Borderline personality disorder (BPD) and schizophrenia share similarities that might make them seem like the same condition. But they’re separate diagnoses and different types of mental health conditions.

Impaired relationships, symptoms of psychosis, and changes in emotional expression can happen in both BPD and schizophrenia. At first glance, these outward signs can make these conditions seem similar — even the same.

Current diagnostic guidelines list BPD and schizophrenia separately. In fact, the deeper you dive into their symptoms, the more differences emerge.

Both borderline personality disorder (BPD) and schizophrenia are mental health conditions outlined in the Diagnostic and Statistical Manual of Mental Disorders, 5th edition, text revision (DSM-5-TR), the primary clinical guidebook used for mental health diagnoses in the United States.

BPD was once merged with schizotypal personality disorder, but the two conditions were separated when the DSM-3 was published in the 1970s.

Some experts at the time disagreed with the decision. They claimed both conditions featured perceptual-cognitive symptoms and shared a genetic relationship that meant they should be considered one condition under the class of schizophrenia spectrum disorders.

They informally called the proposed disorder “borderline schizophrenia.”

The change was never made. BPD and schizophrenia were kept distinct from one another due to differences in core features.

BPD is a personality disorder. It features patterns of unstable interpersonal relationships, a distorted sense of identity, emotional instability, and impulsivity. It can involve secondary symptoms of psychosis.

Schizophrenia is a psychotic disorder. Hallucinations, delusions, and disordered thoughts must be present. It also includes prominent features of cognitive and functional loss.

Here are some of the most common symptoms:

Borderline personality disorder (BPD)


  • hallucinations or delusions
  • disorganized thoughts and speech
  • disorganized motor function or catatonia
  • negative symptoms, including reduced emotional expression, decreased speech output, and social withdrawal
  • active and inactive periods of psychotic symptoms
  • psychosis not related to mood
  • impaired concentration, memory, and decision-making
  • mood episodes, particularly depressive episodes or dysphoria

Possible overlapping systems

  • relationship challenges
  • psychosis
  • mood shifts
  • inappropriate anger
  • depersonalization
  • paranoid ideation

It is possible to be diagnosed with both borderline personality disorder and schizophrenia at the same time. This is called comorbidity.

But because both of these conditions are uncommon, comorbidity is exceptionally rare. Small sample pools in research make it challenging to know the exact prevalence.

One study from 2018 found that 38% of people living with BPD experienced a comorbid psychotic disorder. However, only 2% of those disorders were schizophrenia.

A small study in 2019 found a higher rate of comorbidity. Out of 30 people diagnosed with BPD, approximately 20% also met the criteria for schizophrenia.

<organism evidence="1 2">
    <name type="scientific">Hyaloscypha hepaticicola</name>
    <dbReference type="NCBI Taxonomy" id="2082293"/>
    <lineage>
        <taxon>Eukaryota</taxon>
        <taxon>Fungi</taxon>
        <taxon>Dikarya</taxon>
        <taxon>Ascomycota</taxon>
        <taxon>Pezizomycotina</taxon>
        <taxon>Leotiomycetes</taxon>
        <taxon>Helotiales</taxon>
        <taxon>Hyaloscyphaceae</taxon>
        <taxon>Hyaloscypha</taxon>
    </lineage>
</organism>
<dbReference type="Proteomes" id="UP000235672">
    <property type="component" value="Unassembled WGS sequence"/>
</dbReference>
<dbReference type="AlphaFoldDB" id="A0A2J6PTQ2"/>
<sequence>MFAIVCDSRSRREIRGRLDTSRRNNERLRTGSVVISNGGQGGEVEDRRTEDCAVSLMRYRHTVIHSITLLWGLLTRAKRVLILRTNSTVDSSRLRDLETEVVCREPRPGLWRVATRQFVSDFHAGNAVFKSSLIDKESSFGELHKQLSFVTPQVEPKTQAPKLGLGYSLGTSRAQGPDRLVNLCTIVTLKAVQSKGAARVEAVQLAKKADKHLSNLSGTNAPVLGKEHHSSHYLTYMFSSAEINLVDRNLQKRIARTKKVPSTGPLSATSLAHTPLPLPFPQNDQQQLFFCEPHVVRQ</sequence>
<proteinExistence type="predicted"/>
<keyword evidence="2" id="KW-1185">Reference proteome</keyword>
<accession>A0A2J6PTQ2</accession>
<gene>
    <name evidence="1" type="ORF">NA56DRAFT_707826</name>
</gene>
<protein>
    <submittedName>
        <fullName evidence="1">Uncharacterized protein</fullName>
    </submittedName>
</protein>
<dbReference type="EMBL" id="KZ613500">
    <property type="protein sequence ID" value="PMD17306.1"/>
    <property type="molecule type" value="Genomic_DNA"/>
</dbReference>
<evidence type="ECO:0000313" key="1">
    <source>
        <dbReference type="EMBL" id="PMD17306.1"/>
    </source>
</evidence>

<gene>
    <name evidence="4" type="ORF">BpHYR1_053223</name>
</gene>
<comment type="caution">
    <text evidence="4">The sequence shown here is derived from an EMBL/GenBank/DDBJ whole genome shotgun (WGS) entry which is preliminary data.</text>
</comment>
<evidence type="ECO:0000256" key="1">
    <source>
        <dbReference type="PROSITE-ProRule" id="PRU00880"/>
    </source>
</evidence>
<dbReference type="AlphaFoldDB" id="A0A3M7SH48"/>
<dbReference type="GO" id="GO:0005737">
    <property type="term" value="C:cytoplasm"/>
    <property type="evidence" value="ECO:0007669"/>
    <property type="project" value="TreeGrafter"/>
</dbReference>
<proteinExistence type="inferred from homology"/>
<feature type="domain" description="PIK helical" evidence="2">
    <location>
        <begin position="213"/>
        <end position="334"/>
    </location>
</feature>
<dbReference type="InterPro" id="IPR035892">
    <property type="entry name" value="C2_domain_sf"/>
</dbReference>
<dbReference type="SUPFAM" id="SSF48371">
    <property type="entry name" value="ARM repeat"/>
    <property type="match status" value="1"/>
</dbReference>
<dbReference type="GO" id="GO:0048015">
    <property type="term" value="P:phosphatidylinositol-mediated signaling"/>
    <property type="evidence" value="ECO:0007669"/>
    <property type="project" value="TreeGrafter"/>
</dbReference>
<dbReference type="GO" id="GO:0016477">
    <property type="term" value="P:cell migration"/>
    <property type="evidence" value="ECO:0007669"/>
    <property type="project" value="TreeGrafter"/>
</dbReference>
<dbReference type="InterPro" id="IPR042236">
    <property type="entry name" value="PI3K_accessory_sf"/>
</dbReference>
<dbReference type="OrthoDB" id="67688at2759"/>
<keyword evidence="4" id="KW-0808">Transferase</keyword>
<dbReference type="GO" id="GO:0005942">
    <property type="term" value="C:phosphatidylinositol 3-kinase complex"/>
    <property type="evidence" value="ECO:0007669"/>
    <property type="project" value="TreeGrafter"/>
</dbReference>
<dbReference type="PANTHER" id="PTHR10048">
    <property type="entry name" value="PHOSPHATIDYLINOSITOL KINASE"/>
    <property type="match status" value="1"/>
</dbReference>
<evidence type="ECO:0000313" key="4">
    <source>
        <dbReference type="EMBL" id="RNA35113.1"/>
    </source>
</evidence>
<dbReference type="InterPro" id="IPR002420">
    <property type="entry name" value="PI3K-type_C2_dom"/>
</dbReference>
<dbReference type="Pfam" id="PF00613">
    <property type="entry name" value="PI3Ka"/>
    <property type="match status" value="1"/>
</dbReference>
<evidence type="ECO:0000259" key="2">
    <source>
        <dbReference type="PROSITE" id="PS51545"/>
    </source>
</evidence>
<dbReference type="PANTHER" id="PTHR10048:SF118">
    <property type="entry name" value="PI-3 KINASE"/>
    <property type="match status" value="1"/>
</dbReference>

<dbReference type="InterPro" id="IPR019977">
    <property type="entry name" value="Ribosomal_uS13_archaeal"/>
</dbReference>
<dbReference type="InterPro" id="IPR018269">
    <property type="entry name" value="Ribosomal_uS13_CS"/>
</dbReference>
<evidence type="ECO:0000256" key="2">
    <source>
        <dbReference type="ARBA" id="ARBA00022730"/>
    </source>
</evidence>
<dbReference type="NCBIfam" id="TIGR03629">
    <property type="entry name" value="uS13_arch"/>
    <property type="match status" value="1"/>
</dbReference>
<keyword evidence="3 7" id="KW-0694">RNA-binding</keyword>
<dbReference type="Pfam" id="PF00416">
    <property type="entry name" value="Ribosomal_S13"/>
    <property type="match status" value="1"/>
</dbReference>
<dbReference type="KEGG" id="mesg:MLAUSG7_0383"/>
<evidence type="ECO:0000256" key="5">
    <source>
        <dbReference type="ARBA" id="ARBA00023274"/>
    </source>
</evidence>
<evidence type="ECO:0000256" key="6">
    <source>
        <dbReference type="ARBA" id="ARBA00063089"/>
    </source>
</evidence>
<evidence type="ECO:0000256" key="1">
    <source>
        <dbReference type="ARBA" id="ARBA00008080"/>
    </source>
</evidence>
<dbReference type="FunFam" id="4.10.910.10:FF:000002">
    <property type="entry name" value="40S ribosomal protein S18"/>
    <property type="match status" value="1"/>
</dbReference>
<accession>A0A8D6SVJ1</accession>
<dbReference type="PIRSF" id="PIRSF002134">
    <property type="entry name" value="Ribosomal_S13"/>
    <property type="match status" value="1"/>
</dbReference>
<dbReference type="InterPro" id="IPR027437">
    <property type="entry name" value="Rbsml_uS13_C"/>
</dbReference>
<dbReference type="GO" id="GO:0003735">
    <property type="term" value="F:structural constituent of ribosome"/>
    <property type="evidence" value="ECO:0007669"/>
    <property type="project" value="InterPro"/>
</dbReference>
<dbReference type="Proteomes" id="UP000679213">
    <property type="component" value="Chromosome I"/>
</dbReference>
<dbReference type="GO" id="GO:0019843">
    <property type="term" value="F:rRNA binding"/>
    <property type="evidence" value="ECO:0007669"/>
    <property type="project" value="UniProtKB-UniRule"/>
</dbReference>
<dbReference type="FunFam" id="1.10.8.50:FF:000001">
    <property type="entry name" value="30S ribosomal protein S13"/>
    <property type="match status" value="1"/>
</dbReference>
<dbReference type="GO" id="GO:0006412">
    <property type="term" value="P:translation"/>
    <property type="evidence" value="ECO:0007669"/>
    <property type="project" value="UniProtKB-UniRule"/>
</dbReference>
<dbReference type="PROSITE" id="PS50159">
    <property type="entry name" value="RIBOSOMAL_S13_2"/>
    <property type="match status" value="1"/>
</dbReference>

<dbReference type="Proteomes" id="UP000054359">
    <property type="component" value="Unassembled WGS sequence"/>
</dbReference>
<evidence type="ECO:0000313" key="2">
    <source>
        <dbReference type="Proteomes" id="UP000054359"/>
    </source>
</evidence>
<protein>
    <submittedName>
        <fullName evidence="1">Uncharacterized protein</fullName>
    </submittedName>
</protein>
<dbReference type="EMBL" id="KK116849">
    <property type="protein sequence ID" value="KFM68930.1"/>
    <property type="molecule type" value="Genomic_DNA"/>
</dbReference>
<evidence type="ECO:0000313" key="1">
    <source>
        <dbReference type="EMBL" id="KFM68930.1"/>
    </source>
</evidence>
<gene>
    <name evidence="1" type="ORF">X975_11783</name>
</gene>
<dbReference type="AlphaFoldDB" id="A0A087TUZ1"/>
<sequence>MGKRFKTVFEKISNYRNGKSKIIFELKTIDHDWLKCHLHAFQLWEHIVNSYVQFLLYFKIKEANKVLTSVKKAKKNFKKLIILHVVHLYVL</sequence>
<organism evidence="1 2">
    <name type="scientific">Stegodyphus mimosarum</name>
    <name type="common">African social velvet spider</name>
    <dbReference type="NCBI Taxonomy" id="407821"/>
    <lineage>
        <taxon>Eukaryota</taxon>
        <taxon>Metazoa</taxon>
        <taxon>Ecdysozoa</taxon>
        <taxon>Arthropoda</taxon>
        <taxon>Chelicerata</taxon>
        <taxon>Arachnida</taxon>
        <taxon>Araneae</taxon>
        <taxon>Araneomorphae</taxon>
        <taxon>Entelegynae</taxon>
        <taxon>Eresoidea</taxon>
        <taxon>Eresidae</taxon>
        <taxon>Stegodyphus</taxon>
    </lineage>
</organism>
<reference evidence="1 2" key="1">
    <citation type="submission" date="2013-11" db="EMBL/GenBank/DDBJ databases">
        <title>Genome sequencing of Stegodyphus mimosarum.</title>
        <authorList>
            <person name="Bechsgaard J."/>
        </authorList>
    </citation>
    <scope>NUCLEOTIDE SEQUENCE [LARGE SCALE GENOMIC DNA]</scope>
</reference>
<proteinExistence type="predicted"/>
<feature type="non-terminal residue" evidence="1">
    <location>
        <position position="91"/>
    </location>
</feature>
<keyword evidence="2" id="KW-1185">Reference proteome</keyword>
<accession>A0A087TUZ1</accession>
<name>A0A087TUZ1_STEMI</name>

Just as some symptoms of BPD and schizophrenia overlap, so do their treatment options.

In general, both BPD and schizophrenia treatments involve the use of medications and psychotherapy to manage symptoms.

To treat BPD, psychotherapy is the first-line treatment. Dialectical behavior therapy (DBT) is a framework specifically developed for BPD treatment. It focuses on emotional and situational awareness, as well as the development of skills to help:

Your doctor may also prescribe medications like mood stabilizers, antidepressants, or antipsychotics to help relieve major symptoms.

Treating schizophrenia typically starts with medications. Antipsychotics help manage the core features of this condition, while psychotherapy assists with stress management, developing beneficial thought patterns, and adjusting to life with schizophrenia.

Cognitive behavioral therapy (CBT) is commonly used to treat schizophrenia and may also be used to treat BPD.

Your healthcare team will work together to develop a treatment plan that makes sense for your prominent symptoms.

Can BPD turn into schizophrenia?

Under current diagnostic guidelines, BPD is not considered an early form of schizophrenia. BPD won’t turn into schizophrenia, and schizophrenia won’t turn into BPD.

At one time, however, BPD was lumped in with schizotypal personality disorder, which is considered both a personality disorder and schizophrenia spectrum disorder in the DSM-5-TR.

It’s estimated that as many as 30% of people living with schizotypal personality disorder go on to develop a psychotic disorder, primarily schizophrenia.

Was this helpful?

Overlapping symptoms of psychosis, mood changes, and dissociation can make borderline personality disorder and schizophrenia seem like the same condition. At the core, however, these disorders are very different.

BPD won’t turn into schizophrenia or vice versa, but you can live with BPD and schizophrenia at the same time.

Like with symptoms, treatments can overlap. CBT, antipsychotics, and antidepressants might be part of a dual treatment plan. Not all BPD treatments are used for schizophrenia, and not all schizophrenia treatments will benefit someone with BPD.